Commissioners emphasized their approval is temporary and that legislative action likely is needed for permanent approval. A bill pending in Harrisburg would amend regulations to allow ride-sharing services, but the full Legislature doesn't return until September and has only one session day scheduled after October.
“Now, it's about moving forward and trying to get legislation passed,” said Sen. Wayne Fontana, D-Brookline, a primary sponsor of the bill. “To get it through in September and October, it will need to be fast-tracked.”
Less clear is the fate of 32 citations issued to Lyft and Uber drivers by a PUC enforcement officer for operating illegally. The PUC proposed fines of $1,000 for each day of those operations. Agency spokeswoman Jennifer Kocher said officials haven't decided whether to withdraw the citations.
The drivers are on track for hearings before a magistrate. One driver reached by phone would not comment.
Lyft and Uber drew the ire of traditional taxi companies who want their competition to be subject to rules and regulations they must follow.
Jamie Campolongo, president of Yellow Cab, did not return a call. His company started an app-based system called Yellow Z, which awaits PUC approval.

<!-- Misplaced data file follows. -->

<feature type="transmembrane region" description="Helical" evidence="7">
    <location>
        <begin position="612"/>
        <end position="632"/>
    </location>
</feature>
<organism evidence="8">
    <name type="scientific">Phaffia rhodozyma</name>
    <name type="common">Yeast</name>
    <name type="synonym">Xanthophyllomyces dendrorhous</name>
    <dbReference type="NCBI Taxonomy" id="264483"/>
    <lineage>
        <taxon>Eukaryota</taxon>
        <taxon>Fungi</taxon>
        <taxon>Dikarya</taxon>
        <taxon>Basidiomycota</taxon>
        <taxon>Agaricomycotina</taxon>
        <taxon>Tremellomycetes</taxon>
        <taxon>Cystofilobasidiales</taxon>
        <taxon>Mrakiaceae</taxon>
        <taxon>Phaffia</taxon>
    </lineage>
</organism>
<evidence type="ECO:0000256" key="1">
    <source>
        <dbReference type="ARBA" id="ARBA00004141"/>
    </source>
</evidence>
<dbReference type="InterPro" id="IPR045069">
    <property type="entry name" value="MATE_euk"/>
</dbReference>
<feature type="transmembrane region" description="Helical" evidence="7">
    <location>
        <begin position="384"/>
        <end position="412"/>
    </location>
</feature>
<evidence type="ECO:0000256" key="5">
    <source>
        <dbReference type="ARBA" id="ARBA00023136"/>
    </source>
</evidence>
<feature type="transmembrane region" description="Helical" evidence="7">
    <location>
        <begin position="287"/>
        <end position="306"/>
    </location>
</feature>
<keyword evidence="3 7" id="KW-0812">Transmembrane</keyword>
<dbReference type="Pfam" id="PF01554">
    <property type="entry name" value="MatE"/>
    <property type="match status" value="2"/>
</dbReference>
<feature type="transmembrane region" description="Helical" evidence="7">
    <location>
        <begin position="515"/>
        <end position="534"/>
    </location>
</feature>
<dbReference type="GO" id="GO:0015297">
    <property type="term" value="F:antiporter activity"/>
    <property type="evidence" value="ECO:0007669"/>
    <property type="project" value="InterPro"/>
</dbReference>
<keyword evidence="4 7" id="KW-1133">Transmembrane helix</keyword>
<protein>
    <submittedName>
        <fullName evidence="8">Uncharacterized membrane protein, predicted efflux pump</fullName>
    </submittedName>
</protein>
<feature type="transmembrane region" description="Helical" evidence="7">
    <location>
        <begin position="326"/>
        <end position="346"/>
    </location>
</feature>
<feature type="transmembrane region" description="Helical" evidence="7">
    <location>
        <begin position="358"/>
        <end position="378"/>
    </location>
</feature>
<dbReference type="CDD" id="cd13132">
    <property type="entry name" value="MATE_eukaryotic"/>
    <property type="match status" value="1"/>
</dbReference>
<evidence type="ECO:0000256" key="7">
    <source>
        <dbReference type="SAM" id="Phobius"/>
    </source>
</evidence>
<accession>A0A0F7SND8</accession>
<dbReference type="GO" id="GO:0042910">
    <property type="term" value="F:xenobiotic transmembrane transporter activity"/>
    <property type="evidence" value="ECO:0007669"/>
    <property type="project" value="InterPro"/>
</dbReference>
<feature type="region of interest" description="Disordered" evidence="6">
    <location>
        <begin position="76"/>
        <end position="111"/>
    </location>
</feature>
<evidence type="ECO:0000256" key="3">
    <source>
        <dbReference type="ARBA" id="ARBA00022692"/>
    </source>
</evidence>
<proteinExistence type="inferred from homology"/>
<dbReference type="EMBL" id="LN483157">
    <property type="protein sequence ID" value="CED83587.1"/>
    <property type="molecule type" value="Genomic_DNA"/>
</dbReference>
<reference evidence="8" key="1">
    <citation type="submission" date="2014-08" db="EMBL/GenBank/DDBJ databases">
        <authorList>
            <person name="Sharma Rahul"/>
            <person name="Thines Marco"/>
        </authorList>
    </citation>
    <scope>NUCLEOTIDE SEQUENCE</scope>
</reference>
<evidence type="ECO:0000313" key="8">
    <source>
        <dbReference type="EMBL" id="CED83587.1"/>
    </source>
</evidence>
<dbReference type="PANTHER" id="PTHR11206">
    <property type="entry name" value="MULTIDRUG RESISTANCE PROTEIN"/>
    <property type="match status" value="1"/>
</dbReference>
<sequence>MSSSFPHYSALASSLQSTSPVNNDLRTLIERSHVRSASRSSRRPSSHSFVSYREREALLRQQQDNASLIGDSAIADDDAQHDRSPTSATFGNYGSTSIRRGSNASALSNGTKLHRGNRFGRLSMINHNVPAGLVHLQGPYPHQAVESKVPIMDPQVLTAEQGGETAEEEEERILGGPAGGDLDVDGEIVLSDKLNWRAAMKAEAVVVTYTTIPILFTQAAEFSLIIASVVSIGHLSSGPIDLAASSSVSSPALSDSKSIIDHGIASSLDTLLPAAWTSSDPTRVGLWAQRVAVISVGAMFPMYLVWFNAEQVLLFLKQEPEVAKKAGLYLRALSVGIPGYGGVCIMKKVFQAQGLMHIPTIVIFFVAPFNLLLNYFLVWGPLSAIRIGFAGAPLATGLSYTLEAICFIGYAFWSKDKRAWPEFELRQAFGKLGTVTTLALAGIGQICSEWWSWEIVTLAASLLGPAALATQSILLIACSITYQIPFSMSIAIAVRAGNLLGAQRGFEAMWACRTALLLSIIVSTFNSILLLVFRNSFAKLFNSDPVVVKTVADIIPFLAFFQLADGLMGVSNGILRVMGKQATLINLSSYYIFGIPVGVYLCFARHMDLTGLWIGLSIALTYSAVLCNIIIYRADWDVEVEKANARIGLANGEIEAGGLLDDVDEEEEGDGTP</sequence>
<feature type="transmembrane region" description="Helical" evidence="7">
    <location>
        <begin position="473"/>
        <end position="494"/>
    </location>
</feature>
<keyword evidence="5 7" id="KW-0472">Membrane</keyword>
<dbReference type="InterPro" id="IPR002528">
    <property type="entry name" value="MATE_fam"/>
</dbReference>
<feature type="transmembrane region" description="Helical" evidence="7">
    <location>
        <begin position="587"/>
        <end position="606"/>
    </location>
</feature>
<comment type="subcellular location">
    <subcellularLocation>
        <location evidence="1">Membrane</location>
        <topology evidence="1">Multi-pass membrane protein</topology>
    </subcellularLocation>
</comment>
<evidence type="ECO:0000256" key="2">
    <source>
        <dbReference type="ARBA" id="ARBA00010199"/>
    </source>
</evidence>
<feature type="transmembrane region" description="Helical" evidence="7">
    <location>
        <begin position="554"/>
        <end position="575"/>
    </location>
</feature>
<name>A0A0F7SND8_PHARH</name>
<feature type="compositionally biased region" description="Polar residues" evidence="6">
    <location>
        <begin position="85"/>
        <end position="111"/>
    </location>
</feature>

“(The approval) is fine. We love competition, but there has to be a level playing field,” said Chuck Half, manager of projects and productivity for VETaxi, owned by Star Transportation. “They have to have the same (fees and taxes) on par with ours.”
Uber and Lyft, based in San Francisco, have tangled with regulators in more than a dozen cities. In most cases, the companies continue operating despite orders to cease, citations and fines.
Among their boosters are zealous drivers and riders, and politicians such as Pittsburgh Mayor Bill Peduto, Allegheny County Executive Rich Fitzgerald and Pennsylvania Gov. Tom Corbett.
“I want to thank the Public Utility Commission for clearing the way for ride-sharing services to operate,” said Peduto, who vowed to “keep working with the PUC and others in Harrisburg to allow for them permanently.”
Bobby Kerlik is a staff writer for Trib Total Media.
Show commenting policy
TribLive commenting policy
You are solely responsible for your comments and by using TribLive.com you agree to our Terms of Service.